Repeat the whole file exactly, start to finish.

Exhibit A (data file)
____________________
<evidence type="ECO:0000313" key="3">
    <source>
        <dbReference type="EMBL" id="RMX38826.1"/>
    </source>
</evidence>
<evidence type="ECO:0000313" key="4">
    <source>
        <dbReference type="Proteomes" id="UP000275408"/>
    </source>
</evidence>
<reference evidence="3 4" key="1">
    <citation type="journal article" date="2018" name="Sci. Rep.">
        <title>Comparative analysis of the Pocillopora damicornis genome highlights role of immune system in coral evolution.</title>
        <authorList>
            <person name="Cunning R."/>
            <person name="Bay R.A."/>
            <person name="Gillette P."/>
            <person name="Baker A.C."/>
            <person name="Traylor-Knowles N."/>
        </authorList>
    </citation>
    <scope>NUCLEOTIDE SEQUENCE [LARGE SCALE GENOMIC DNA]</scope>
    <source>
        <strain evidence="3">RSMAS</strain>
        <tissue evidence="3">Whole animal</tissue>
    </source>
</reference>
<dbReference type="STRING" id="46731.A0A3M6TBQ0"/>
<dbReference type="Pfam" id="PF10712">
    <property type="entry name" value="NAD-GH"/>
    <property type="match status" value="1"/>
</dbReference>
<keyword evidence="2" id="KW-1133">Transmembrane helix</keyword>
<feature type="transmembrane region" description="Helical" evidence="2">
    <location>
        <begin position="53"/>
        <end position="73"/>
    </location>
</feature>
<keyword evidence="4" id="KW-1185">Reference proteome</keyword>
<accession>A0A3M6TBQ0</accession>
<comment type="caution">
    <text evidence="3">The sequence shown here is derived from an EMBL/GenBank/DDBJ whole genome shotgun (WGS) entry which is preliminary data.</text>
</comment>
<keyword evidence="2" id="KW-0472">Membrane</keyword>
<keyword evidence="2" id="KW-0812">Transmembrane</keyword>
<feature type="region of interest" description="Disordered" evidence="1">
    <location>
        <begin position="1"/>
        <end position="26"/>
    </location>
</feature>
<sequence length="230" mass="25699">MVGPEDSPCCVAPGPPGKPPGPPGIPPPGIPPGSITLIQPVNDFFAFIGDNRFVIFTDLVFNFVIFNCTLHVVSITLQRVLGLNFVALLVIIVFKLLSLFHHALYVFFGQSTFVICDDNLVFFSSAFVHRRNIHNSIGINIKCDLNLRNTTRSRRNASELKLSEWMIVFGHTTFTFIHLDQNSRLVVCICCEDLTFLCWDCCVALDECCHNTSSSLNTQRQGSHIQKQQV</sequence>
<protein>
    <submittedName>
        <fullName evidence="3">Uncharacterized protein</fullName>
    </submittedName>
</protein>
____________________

<evidence type="ECO:0000313" key="3">
    <source>
        <dbReference type="EMBL" id="RMX38826.1"/>
    </source>
</evidence>
<evidence type="ECO:0000313" key="4">
    <source>
        <dbReference type="Proteomes" id="UP000275408"/>
    </source>
</evidence>
<reference evidence="3 4" key="1">
    <citation type="journal article" date="2018" name="Sci. Rep.">
        <title>Comparative analysis of the Pocillopora damicornis genome highlights role of immune system in coral evolution.</title>
        <authorList>
            <person name="Cunning R."/>
            <person name="Bay R.A."/>
            <person name="Gillette P."/>
            <person name="Baker A.C."/>
            <person name="Traylor-Knowles N."/>
        </authorList>
    </citation>
    <scope>NUCLEOTIDE SEQUENCE [LARGE SCALE GENOMIC DNA]</scope>
    <source>
        <strain evidence="3">RSMAS</strain>
        <tissue evidence="3">Whole animal</tissue>
    </source>
</reference>
<dbReference type="STRING" id="46731.A0A3M6TBQ0"/>
<dbReference type="Pfam" id="PF10712">
    <property type="entry name" value="NAD-GH"/>
    <property type="match status" value="1"/>
</dbReference>
<keyword evidence="2" id="KW-1133">Transmembrane helix</keyword>
<feature type="transmembrane region" description="Helical" evidence="2">
    <location>
        <begin position="53"/>
        <end position="73"/>
    </location>
</feature>
<keyword evidence="4" id="KW-1185">Reference proteome</keyword>
<accession>A0A3M6TBQ0</accession>
<comment type="caution">
    <text evidence="3">The sequence shown here is derived from an EMBL/GenBank/DDBJ whole genome shotgun (WGS) entry which is preliminary data.</text>
</comment>
<keyword evidence="2" id="KW-0472">Membrane</keyword>
<keyword evidence="2" id="KW-0812">Transmembrane</keyword>
<feature type="region of interest" description="Disordered" evidence="1">
    <location>
        <begin position="1"/>
        <end position="26"/>
    </location>
</feature>
<sequence length="230" mass="25699">MVGPEDSPCCVAPGPPGKPPGPPGIPPPGIPPGSITLIQPVNDFFAFIGDNRFVIFTDLVFNFVIFNCTLHVVSITLQRVLGLNFVALLVIIVFKLLSLFHHALYVFFGQSTFVICDDNLVFFSSAFVHRRNIHNSIGINIKCDLNLRNTTRSRRNASELKLSEWMIVFGHTTFTFIHLDQNSRLVVCICCEDLTFLCWDCCVALDECCHNTSSSLNTQRQGSHIQKQQV</sequence>
<protein>
    <submittedName>
        <fullName evidence="3">Uncharacterized protein</fullName>
    </submittedName>
</protein>